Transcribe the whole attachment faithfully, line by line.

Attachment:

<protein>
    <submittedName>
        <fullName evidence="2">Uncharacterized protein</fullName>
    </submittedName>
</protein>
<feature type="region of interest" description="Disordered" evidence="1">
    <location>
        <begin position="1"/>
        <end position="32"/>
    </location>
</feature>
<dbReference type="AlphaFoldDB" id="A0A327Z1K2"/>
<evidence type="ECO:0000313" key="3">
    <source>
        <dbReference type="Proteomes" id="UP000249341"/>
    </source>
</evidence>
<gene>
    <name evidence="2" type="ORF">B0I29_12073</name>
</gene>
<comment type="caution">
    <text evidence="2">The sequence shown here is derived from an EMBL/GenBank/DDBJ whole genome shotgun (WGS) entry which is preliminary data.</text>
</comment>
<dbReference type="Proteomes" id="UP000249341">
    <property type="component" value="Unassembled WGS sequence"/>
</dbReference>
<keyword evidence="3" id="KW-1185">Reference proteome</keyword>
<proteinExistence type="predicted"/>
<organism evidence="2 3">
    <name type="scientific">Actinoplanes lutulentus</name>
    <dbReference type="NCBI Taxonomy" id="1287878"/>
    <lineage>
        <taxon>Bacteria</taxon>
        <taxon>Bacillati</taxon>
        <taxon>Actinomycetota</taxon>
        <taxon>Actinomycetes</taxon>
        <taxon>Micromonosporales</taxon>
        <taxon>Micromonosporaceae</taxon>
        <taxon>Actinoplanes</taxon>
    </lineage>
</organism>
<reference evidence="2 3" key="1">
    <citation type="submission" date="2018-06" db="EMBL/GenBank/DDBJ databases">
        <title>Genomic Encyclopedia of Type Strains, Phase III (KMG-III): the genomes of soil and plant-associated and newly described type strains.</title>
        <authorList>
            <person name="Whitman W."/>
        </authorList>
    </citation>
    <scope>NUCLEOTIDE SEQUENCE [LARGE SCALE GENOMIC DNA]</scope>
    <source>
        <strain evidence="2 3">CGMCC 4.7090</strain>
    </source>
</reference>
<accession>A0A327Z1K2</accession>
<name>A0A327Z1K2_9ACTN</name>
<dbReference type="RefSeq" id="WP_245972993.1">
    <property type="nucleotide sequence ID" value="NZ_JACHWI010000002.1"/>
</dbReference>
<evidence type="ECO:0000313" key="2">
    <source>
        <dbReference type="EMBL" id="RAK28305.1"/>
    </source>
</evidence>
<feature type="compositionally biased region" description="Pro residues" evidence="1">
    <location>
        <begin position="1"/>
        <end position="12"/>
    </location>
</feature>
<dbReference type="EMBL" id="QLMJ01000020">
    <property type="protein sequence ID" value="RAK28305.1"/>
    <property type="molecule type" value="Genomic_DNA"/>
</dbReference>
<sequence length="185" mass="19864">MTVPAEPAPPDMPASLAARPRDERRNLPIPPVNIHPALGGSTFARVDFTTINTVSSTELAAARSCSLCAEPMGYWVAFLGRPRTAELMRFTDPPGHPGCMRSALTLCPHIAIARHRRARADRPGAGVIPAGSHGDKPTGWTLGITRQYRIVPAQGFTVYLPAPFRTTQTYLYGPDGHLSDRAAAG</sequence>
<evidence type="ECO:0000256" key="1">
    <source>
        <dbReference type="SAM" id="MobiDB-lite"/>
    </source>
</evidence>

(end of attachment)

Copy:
<protein>
    <submittedName>
        <fullName evidence="2">Uncharacterized protein</fullName>
    </submittedName>
</protein>
<feature type="region of interest" description="Disordered" evidence="1">
    <location>
        <begin position="1"/>
        <end position="32"/>
    </location>
</feature>
<dbReference type="AlphaFoldDB" id="A0A327Z1K2"/>
<evidence type="ECO:0000313" key="3">
    <source>
        <dbReference type="Proteomes" id="UP000249341"/>
    </source>
</evidence>
<gene>
    <name evidence="2" type="ORF">B0I29_12073</name>
</gene>
<comment type="caution">
    <text evidence="2">The sequence shown here is derived from an EMBL/GenBank/DDBJ whole genome shotgun (WGS) entry which is preliminary data.</text>
</comment>
<dbReference type="Proteomes" id="UP000249341">
    <property type="component" value="Unassembled WGS sequence"/>
</dbReference>
<keyword evidence="3" id="KW-1185">Reference proteome</keyword>
<proteinExistence type="predicted"/>
<organism evidence="2 3">
    <name type="scientific">Actinoplanes lutulentus</name>
    <dbReference type="NCBI Taxonomy" id="1287878"/>
    <lineage>
        <taxon>Bacteria</taxon>
        <taxon>Bacillati</taxon>
        <taxon>Actinomycetota</taxon>
        <taxon>Actinomycetes</taxon>
        <taxon>Micromonosporales</taxon>
        <taxon>Micromonosporaceae</taxon>
        <taxon>Actinoplanes</taxon>
    </lineage>
</organism>
<reference evidence="2 3" key="1">
    <citation type="submission" date="2018-06" db="EMBL/GenBank/DDBJ databases">
        <title>Genomic Encyclopedia of Type Strains, Phase III (KMG-III): the genomes of soil and plant-associated and newly described type strains.</title>
        <authorList>
            <person name="Whitman W."/>
        </authorList>
    </citation>
    <scope>NUCLEOTIDE SEQUENCE [LARGE SCALE GENOMIC DNA]</scope>
    <source>
        <strain evidence="2 3">CGMCC 4.7090</strain>
    </source>
</reference>
<accession>A0A327Z1K2</accession>
<name>A0A327Z1K2_9ACTN</name>
<dbReference type="RefSeq" id="WP_245972993.1">
    <property type="nucleotide sequence ID" value="NZ_JACHWI010000002.1"/>
</dbReference>
<evidence type="ECO:0000313" key="2">
    <source>
        <dbReference type="EMBL" id="RAK28305.1"/>
    </source>
</evidence>
<feature type="compositionally biased region" description="Pro residues" evidence="1">
    <location>
        <begin position="1"/>
        <end position="12"/>
    </location>
</feature>
<dbReference type="EMBL" id="QLMJ01000020">
    <property type="protein sequence ID" value="RAK28305.1"/>
    <property type="molecule type" value="Genomic_DNA"/>
</dbReference>
<sequence length="185" mass="19864">MTVPAEPAPPDMPASLAARPRDERRNLPIPPVNIHPALGGSTFARVDFTTINTVSSTELAAARSCSLCAEPMGYWVAFLGRPRTAELMRFTDPPGHPGCMRSALTLCPHIAIARHRRARADRPGAGVIPAGSHGDKPTGWTLGITRQYRIVPAQGFTVYLPAPFRTTQTYLYGPDGHLSDRAAAG</sequence>
<evidence type="ECO:0000256" key="1">
    <source>
        <dbReference type="SAM" id="MobiDB-lite"/>
    </source>
</evidence>